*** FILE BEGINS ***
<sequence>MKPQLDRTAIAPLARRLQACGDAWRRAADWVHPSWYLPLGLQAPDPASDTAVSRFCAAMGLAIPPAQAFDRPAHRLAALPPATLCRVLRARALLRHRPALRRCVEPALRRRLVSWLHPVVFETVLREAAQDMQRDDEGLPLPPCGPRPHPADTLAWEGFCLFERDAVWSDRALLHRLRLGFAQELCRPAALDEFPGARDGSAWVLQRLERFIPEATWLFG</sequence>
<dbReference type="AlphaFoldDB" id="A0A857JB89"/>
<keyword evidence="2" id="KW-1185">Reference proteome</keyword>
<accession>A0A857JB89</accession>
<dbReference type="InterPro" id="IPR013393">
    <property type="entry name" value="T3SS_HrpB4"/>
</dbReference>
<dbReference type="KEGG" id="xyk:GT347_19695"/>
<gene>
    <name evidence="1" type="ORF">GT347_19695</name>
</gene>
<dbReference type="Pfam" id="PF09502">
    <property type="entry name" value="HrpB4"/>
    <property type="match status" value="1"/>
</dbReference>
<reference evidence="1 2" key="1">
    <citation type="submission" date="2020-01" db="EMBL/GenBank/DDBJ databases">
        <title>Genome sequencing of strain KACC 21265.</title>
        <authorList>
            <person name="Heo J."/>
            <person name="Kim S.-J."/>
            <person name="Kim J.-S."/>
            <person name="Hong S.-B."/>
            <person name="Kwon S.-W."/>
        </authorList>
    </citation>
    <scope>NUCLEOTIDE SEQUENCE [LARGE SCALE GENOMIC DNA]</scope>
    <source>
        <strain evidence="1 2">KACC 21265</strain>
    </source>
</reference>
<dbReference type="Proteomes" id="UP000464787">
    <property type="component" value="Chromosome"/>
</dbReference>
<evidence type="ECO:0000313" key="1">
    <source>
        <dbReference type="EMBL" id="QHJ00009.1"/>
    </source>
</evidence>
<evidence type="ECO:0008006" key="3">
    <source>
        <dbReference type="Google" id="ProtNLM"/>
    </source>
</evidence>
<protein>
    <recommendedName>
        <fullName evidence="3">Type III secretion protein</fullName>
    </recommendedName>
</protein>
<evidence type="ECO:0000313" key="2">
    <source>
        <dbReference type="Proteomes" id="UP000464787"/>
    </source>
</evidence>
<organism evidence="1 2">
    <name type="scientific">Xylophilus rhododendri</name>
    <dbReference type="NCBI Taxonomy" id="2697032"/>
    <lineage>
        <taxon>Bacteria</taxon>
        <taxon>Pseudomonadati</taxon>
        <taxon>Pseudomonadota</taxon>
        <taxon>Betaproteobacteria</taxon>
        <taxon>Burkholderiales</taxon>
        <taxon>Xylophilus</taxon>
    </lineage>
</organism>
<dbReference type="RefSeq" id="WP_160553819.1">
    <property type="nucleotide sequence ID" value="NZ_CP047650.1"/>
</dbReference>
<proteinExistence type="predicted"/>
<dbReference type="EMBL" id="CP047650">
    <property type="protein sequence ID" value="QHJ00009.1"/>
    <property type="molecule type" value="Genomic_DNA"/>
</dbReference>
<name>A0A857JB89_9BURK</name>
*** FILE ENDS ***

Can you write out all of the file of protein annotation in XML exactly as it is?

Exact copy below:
<sequence>MKPQLDRTAIAPLARRLQACGDAWRRAADWVHPSWYLPLGLQAPDPASDTAVSRFCAAMGLAIPPAQAFDRPAHRLAALPPATLCRVLRARALLRHRPALRRCVEPALRRRLVSWLHPVVFETVLREAAQDMQRDDEGLPLPPCGPRPHPADTLAWEGFCLFERDAVWSDRALLHRLRLGFAQELCRPAALDEFPGARDGSAWVLQRLERFIPEATWLFG</sequence>
<dbReference type="AlphaFoldDB" id="A0A857JB89"/>
<keyword evidence="2" id="KW-1185">Reference proteome</keyword>
<accession>A0A857JB89</accession>
<dbReference type="InterPro" id="IPR013393">
    <property type="entry name" value="T3SS_HrpB4"/>
</dbReference>
<dbReference type="KEGG" id="xyk:GT347_19695"/>
<gene>
    <name evidence="1" type="ORF">GT347_19695</name>
</gene>
<dbReference type="Pfam" id="PF09502">
    <property type="entry name" value="HrpB4"/>
    <property type="match status" value="1"/>
</dbReference>
<reference evidence="1 2" key="1">
    <citation type="submission" date="2020-01" db="EMBL/GenBank/DDBJ databases">
        <title>Genome sequencing of strain KACC 21265.</title>
        <authorList>
            <person name="Heo J."/>
            <person name="Kim S.-J."/>
            <person name="Kim J.-S."/>
            <person name="Hong S.-B."/>
            <person name="Kwon S.-W."/>
        </authorList>
    </citation>
    <scope>NUCLEOTIDE SEQUENCE [LARGE SCALE GENOMIC DNA]</scope>
    <source>
        <strain evidence="1 2">KACC 21265</strain>
    </source>
</reference>
<dbReference type="Proteomes" id="UP000464787">
    <property type="component" value="Chromosome"/>
</dbReference>
<evidence type="ECO:0000313" key="1">
    <source>
        <dbReference type="EMBL" id="QHJ00009.1"/>
    </source>
</evidence>
<evidence type="ECO:0008006" key="3">
    <source>
        <dbReference type="Google" id="ProtNLM"/>
    </source>
</evidence>
<protein>
    <recommendedName>
        <fullName evidence="3">Type III secretion protein</fullName>
    </recommendedName>
</protein>
<evidence type="ECO:0000313" key="2">
    <source>
        <dbReference type="Proteomes" id="UP000464787"/>
    </source>
</evidence>
<organism evidence="1 2">
    <name type="scientific">Xylophilus rhododendri</name>
    <dbReference type="NCBI Taxonomy" id="2697032"/>
    <lineage>
        <taxon>Bacteria</taxon>
        <taxon>Pseudomonadati</taxon>
        <taxon>Pseudomonadota</taxon>
        <taxon>Betaproteobacteria</taxon>
        <taxon>Burkholderiales</taxon>
        <taxon>Xylophilus</taxon>
    </lineage>
</organism>
<dbReference type="RefSeq" id="WP_160553819.1">
    <property type="nucleotide sequence ID" value="NZ_CP047650.1"/>
</dbReference>
<proteinExistence type="predicted"/>
<dbReference type="EMBL" id="CP047650">
    <property type="protein sequence ID" value="QHJ00009.1"/>
    <property type="molecule type" value="Genomic_DNA"/>
</dbReference>
<name>A0A857JB89_9BURK</name>